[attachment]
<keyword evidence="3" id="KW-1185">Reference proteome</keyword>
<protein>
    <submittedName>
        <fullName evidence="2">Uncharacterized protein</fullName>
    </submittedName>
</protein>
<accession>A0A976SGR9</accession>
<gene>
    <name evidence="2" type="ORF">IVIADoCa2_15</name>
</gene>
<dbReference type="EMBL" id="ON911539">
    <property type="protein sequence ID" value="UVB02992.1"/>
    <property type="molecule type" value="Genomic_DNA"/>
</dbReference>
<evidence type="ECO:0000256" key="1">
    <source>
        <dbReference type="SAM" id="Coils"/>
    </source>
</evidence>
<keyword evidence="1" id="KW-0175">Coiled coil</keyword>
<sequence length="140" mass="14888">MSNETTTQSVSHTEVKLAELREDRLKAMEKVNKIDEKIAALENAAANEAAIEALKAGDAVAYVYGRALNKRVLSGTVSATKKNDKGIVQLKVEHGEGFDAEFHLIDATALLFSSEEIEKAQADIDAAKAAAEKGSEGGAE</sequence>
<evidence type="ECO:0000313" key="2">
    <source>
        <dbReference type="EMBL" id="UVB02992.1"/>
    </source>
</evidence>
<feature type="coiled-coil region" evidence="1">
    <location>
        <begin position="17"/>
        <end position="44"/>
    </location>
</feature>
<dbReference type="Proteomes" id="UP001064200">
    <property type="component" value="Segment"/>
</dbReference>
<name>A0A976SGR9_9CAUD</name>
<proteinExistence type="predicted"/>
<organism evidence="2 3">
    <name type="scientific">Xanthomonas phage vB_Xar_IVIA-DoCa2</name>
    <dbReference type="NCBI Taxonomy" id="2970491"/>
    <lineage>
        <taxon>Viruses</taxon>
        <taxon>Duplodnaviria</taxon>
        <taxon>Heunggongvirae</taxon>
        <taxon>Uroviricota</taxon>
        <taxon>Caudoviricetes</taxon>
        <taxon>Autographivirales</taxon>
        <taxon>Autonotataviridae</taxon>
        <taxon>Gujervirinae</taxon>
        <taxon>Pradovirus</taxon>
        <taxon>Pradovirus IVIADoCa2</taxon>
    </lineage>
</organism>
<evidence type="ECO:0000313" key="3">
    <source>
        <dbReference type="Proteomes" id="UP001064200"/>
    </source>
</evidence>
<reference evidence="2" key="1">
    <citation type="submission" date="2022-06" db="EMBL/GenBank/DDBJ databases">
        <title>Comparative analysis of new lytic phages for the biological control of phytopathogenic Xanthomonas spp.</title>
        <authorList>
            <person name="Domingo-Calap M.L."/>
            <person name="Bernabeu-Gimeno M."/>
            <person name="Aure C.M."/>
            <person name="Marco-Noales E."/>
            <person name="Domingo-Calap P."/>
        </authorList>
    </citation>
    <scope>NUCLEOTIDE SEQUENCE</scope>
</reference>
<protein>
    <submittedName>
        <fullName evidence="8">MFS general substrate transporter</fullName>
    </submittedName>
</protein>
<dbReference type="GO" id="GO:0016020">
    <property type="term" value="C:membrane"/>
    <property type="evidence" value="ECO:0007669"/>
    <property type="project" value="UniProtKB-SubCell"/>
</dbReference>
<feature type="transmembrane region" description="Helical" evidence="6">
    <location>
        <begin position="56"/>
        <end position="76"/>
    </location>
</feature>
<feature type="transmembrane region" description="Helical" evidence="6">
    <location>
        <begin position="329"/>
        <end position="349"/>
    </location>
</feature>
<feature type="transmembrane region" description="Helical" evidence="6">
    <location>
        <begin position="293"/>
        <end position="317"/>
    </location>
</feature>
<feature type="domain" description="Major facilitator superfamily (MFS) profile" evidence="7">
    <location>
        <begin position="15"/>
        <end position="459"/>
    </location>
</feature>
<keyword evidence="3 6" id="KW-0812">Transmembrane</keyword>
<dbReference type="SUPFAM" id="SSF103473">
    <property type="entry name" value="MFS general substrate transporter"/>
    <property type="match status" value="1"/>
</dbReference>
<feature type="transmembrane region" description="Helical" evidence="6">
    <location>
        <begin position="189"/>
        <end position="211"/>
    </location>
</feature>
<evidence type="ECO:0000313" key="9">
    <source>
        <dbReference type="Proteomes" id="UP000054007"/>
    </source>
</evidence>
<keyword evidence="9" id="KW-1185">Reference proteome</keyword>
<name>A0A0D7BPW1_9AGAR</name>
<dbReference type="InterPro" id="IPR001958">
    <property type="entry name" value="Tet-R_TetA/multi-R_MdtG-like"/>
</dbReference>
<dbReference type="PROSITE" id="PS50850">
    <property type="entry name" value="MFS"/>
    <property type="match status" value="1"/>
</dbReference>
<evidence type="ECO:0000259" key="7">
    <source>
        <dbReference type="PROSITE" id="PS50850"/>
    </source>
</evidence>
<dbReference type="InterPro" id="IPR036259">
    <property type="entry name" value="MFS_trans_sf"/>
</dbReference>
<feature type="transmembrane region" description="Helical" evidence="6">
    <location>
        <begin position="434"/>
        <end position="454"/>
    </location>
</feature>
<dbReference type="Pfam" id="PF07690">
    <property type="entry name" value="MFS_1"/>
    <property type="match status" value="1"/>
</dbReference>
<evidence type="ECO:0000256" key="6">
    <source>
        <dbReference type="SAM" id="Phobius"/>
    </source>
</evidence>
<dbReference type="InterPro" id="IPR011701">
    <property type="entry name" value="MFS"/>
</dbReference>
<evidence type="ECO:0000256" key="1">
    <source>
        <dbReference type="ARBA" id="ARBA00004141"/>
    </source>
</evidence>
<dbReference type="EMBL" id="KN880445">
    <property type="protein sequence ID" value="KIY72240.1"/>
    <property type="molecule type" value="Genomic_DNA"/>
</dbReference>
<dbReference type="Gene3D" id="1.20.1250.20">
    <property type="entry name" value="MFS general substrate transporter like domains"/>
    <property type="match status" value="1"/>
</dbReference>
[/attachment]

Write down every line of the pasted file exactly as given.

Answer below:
<keyword evidence="3" id="KW-1185">Reference proteome</keyword>
<protein>
    <submittedName>
        <fullName evidence="2">Uncharacterized protein</fullName>
    </submittedName>
</protein>
<accession>A0A976SGR9</accession>
<gene>
    <name evidence="2" type="ORF">IVIADoCa2_15</name>
</gene>
<dbReference type="EMBL" id="ON911539">
    <property type="protein sequence ID" value="UVB02992.1"/>
    <property type="molecule type" value="Genomic_DNA"/>
</dbReference>
<evidence type="ECO:0000256" key="1">
    <source>
        <dbReference type="SAM" id="Coils"/>
    </source>
</evidence>
<keyword evidence="1" id="KW-0175">Coiled coil</keyword>
<sequence length="140" mass="14888">MSNETTTQSVSHTEVKLAELREDRLKAMEKVNKIDEKIAALENAAANEAAIEALKAGDAVAYVYGRALNKRVLSGTVSATKKNDKGIVQLKVEHGEGFDAEFHLIDATALLFSSEEIEKAQADIDAAKAAAEKGSEGGAE</sequence>
<evidence type="ECO:0000313" key="2">
    <source>
        <dbReference type="EMBL" id="UVB02992.1"/>
    </source>
</evidence>
<feature type="coiled-coil region" evidence="1">
    <location>
        <begin position="17"/>
        <end position="44"/>
    </location>
</feature>
<dbReference type="Proteomes" id="UP001064200">
    <property type="component" value="Segment"/>
</dbReference>
<name>A0A976SGR9_9CAUD</name>
<proteinExistence type="predicted"/>
<organism evidence="2 3">
    <name type="scientific">Xanthomonas phage vB_Xar_IVIA-DoCa2</name>
    <dbReference type="NCBI Taxonomy" id="2970491"/>
    <lineage>
        <taxon>Viruses</taxon>
        <taxon>Duplodnaviria</taxon>
        <taxon>Heunggongvirae</taxon>
        <taxon>Uroviricota</taxon>
        <taxon>Caudoviricetes</taxon>
        <taxon>Autographivirales</taxon>
        <taxon>Autonotataviridae</taxon>
        <taxon>Gujervirinae</taxon>
        <taxon>Pradovirus</taxon>
        <taxon>Pradovirus IVIADoCa2</taxon>
    </lineage>
</organism>
<evidence type="ECO:0000313" key="3">
    <source>
        <dbReference type="Proteomes" id="UP001064200"/>
    </source>
</evidence>
<reference evidence="2" key="1">
    <citation type="submission" date="2022-06" db="EMBL/GenBank/DDBJ databases">
        <title>Comparative analysis of new lytic phages for the biological control of phytopathogenic Xanthomonas spp.</title>
        <authorList>
            <person name="Domingo-Calap M.L."/>
            <person name="Bernabeu-Gimeno M."/>
            <person name="Aure C.M."/>
            <person name="Marco-Noales E."/>
            <person name="Domingo-Calap P."/>
        </authorList>
    </citation>
    <scope>NUCLEOTIDE SEQUENCE</scope>
</reference>
<protein>
    <submittedName>
        <fullName evidence="8">MFS general substrate transporter</fullName>
    </submittedName>
</protein>
<dbReference type="GO" id="GO:0016020">
    <property type="term" value="C:membrane"/>
    <property type="evidence" value="ECO:0007669"/>
    <property type="project" value="UniProtKB-SubCell"/>
</dbReference>
<feature type="transmembrane region" description="Helical" evidence="6">
    <location>
        <begin position="56"/>
        <end position="76"/>
    </location>
</feature>
<feature type="transmembrane region" description="Helical" evidence="6">
    <location>
        <begin position="329"/>
        <end position="349"/>
    </location>
</feature>
<feature type="transmembrane region" description="Helical" evidence="6">
    <location>
        <begin position="293"/>
        <end position="317"/>
    </location>
</feature>
<feature type="domain" description="Major facilitator superfamily (MFS) profile" evidence="7">
    <location>
        <begin position="15"/>
        <end position="459"/>
    </location>
</feature>
<keyword evidence="3 6" id="KW-0812">Transmembrane</keyword>
<dbReference type="SUPFAM" id="SSF103473">
    <property type="entry name" value="MFS general substrate transporter"/>
    <property type="match status" value="1"/>
</dbReference>
<feature type="transmembrane region" description="Helical" evidence="6">
    <location>
        <begin position="189"/>
        <end position="211"/>
    </location>
</feature>
<evidence type="ECO:0000313" key="9">
    <source>
        <dbReference type="Proteomes" id="UP000054007"/>
    </source>
</evidence>
<keyword evidence="9" id="KW-1185">Reference proteome</keyword>
<name>A0A0D7BPW1_9AGAR</name>
<dbReference type="InterPro" id="IPR001958">
    <property type="entry name" value="Tet-R_TetA/multi-R_MdtG-like"/>
</dbReference>
<dbReference type="PROSITE" id="PS50850">
    <property type="entry name" value="MFS"/>
    <property type="match status" value="1"/>
</dbReference>
<evidence type="ECO:0000259" key="7">
    <source>
        <dbReference type="PROSITE" id="PS50850"/>
    </source>
</evidence>
<dbReference type="InterPro" id="IPR036259">
    <property type="entry name" value="MFS_trans_sf"/>
</dbReference>
<feature type="transmembrane region" description="Helical" evidence="6">
    <location>
        <begin position="434"/>
        <end position="454"/>
    </location>
</feature>
<dbReference type="Pfam" id="PF07690">
    <property type="entry name" value="MFS_1"/>
    <property type="match status" value="1"/>
</dbReference>
<evidence type="ECO:0000256" key="6">
    <source>
        <dbReference type="SAM" id="Phobius"/>
    </source>
</evidence>
<dbReference type="InterPro" id="IPR011701">
    <property type="entry name" value="MFS"/>
</dbReference>
<evidence type="ECO:0000256" key="1">
    <source>
        <dbReference type="ARBA" id="ARBA00004141"/>
    </source>
</evidence>
<dbReference type="EMBL" id="KN880445">
    <property type="protein sequence ID" value="KIY72240.1"/>
    <property type="molecule type" value="Genomic_DNA"/>
</dbReference>
<dbReference type="Gene3D" id="1.20.1250.20">
    <property type="entry name" value="MFS general substrate transporter like domains"/>
    <property type="match status" value="1"/>
</dbReference>